Cincinnati held a 15-point lead in the second half against Loyola of Chicago, but went into a stall too soon, lost its momentum and ultimately the lead. The Ramblers tied it at the end of regulation and then pulled off the upset in overtime when Vic Rouse tipped in a shot at the buzzer, 60-58.
Bonham led all scorers with 22 points on eight of 16 field goal sniping and a perfect 6-6 foul shooting accuracy in the gut-wrenching defeat.
|Tom "Satch" Sanders, #43|
In the consolation game, Cincinnati and Oscar Robertson (32 points) blew out NYU 95-71. But Satch acquitted himself well with 27 points (11-23 FGs) and 11 rebounds.
9. Mel Counts: Olympian and 1964 Celtic first round pick seven-footer Mel Counts led Oregon State to the 1963 Final Four. But the Beavers were dismantled 80-46 by the Bearcat juggernaut in the semis. Counts was the only Beaver to score more than five points as he tallied 20 markers and snagged nine caroms.
In the consolation game, Counts added 25 points and 18 boards but OSU was walloped by Duke, 85-63. Incidentally, one of Mel's starting teammates on the Beaver squad was Heisman Award-winning quarterback Terry Baker, a guard who shot just 3-20 from the field in the two State losses. After struggling as Russell's backup, Counts went on to better NBA days with the Lakers and Suns.
10. Cedric Maxwell: In the late 1970s, a versatile future Celtic Finals MVP forward led an unheralded small school overshadowed by big-name traditional powers in its own state to the Final Four.
But no, it wasn't Larry Bird in this case. In 1977 Cedric Maxwell, who also wore number 33 in college, led little-known 17th-ranked North Carolina-Charlotte (now known as just Charlotte) to the 1977 Final Four in Atlanta's Omni.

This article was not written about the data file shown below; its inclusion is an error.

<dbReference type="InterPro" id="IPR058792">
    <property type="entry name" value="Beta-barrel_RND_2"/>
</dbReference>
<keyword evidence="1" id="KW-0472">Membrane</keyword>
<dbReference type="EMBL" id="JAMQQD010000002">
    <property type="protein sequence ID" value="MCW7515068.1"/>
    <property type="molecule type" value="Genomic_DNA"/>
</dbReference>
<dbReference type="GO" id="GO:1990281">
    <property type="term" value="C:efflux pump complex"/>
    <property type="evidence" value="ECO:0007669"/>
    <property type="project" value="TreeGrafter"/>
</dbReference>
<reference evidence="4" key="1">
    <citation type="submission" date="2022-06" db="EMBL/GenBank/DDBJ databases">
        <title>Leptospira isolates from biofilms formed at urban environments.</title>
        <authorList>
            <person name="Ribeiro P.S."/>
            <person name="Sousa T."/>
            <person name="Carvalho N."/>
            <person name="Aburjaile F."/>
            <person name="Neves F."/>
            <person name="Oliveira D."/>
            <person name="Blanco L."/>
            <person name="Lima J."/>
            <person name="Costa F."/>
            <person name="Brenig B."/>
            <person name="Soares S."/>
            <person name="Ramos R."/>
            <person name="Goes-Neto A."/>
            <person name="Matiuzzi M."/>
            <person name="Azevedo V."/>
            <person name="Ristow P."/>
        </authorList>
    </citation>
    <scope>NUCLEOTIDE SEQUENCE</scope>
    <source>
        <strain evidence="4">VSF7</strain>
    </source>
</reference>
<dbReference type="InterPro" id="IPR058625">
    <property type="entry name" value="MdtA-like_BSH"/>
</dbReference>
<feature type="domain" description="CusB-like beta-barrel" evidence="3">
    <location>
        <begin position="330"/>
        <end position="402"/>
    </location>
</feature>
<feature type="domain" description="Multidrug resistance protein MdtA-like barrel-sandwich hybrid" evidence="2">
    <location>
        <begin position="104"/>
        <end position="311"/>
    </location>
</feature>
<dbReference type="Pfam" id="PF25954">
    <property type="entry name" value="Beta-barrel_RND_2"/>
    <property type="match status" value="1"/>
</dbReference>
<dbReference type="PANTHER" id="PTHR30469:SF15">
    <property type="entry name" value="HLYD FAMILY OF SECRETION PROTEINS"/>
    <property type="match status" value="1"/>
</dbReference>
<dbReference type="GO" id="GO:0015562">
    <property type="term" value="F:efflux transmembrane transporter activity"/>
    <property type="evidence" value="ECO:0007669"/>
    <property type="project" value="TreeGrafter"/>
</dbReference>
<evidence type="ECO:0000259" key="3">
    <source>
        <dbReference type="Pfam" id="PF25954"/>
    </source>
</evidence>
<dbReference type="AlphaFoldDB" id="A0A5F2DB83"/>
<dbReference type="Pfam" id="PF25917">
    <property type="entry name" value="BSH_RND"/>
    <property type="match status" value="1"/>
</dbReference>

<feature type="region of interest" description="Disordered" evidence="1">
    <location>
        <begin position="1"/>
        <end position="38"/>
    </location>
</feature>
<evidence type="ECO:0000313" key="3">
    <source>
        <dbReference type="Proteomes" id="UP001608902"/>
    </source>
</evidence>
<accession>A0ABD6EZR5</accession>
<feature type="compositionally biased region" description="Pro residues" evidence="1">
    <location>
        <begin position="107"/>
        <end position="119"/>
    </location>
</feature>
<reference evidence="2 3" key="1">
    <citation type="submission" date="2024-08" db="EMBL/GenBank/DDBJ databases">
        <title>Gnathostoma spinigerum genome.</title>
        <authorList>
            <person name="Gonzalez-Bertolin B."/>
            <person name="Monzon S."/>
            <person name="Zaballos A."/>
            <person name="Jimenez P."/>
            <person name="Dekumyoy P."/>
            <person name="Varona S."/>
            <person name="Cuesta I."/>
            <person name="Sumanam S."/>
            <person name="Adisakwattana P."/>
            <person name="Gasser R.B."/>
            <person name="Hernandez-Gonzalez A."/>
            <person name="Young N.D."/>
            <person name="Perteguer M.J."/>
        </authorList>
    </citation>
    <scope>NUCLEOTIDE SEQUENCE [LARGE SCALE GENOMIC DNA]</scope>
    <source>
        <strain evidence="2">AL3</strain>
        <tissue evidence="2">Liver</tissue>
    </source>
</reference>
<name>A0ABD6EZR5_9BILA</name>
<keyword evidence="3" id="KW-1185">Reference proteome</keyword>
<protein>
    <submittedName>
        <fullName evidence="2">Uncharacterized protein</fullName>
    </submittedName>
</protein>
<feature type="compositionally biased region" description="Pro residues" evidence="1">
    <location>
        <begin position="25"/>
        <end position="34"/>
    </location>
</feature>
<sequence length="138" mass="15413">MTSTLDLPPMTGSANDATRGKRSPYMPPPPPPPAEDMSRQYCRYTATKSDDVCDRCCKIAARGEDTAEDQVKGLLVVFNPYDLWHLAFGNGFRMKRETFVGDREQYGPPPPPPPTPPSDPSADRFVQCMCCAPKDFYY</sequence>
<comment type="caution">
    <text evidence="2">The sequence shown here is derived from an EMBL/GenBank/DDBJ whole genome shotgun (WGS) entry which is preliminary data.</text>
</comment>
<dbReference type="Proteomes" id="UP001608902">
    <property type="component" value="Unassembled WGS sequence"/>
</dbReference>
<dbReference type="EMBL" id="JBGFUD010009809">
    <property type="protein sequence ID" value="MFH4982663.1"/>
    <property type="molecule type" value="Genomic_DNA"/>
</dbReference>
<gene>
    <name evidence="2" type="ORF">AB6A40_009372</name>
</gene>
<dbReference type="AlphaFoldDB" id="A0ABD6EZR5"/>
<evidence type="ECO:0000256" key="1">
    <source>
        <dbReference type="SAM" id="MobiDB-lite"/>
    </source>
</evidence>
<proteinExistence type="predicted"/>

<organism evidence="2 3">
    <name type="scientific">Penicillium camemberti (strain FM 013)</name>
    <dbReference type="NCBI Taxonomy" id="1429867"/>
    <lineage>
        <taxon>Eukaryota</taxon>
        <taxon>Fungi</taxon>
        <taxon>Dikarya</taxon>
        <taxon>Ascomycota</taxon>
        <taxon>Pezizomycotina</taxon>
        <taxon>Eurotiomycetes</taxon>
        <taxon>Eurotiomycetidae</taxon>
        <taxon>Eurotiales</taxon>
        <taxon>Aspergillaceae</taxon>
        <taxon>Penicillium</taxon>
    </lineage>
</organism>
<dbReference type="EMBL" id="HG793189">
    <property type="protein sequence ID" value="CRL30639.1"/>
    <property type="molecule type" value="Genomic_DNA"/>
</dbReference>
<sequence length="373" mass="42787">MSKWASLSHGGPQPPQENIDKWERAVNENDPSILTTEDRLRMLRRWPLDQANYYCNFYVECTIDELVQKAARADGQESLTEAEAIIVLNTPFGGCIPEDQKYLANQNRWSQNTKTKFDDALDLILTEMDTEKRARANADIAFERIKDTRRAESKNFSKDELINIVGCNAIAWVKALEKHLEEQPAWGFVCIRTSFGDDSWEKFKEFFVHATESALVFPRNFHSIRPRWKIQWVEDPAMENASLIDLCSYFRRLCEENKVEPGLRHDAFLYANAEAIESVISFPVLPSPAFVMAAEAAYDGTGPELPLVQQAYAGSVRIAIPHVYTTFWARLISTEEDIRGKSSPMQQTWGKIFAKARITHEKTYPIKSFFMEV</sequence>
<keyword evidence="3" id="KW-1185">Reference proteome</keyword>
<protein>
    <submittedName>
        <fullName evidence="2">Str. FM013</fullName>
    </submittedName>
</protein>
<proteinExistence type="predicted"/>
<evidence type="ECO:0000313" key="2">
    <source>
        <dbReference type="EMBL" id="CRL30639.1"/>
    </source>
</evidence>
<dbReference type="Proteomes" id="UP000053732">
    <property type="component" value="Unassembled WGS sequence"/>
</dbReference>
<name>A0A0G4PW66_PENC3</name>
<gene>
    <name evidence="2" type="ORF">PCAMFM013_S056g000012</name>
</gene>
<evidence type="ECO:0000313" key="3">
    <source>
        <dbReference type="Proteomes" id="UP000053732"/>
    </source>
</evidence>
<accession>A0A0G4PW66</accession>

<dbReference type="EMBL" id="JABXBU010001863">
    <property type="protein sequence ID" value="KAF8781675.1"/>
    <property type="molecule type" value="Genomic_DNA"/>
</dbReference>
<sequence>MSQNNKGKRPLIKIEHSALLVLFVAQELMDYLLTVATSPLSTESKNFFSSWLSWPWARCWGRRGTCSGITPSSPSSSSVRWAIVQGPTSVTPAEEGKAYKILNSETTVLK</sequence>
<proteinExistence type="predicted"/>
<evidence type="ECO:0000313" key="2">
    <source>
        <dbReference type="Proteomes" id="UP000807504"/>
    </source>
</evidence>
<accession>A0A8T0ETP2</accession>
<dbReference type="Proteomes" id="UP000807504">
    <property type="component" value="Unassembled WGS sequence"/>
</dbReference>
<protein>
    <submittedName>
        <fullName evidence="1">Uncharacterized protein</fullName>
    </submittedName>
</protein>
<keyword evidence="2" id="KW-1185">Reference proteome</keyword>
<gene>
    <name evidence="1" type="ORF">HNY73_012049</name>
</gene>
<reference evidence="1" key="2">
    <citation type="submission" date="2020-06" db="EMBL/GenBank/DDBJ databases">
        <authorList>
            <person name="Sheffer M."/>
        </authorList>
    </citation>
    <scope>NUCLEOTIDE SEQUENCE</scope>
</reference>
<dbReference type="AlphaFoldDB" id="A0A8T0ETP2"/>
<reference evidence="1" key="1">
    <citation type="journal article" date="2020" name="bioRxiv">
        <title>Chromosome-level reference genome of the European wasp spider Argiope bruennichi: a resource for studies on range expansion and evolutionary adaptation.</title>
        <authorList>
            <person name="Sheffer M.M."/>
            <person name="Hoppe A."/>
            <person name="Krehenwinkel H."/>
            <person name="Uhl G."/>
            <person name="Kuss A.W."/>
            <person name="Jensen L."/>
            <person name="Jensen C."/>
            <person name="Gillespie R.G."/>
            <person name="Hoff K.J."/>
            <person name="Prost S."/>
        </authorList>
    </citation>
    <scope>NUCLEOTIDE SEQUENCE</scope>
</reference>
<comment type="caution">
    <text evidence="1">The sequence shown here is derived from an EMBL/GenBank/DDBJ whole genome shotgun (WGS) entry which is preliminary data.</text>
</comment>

The 49ers upset top-ranked Michigan in the regional finals 75-68 as Cornbread dominated with 25 points and 13 rebounds. In a nailbiting semifinal, Charlotte took Marquette to the wire.
With the score tied 49-49 in the final seconds, Warrior center Jerome Whitehead took a fullcourt pass and laid in the winner at the buzzer, but only after the play was disputed for several minutes afterward.
In the consolation game, Cornbread poured in 30 points (9-15 FGs, 12-13 FTs) and snared 16 rebounds only to see his 49ers lose to UNLV in a shootout, 106-94.
11. Rick Robey: The next year, a future teammate of Maxwell and Bird helped Kentucky win its fifth NCAA crown. Burly 6-11 center Rick Robey poured in 20 points and yanked down 11 rebounds to help UK beat Cinderella Duke (which started an all-freshman frontline) in the finals, 94-88.
Robey, who played for Boston from 1978-83 and averaged a career-high 11.5 ppg in 1979-80 during pal Larry Bird's rookie season, drained eight of 11 shots from the floor and four of six at the line in 32 efficient minutes vs. Duke.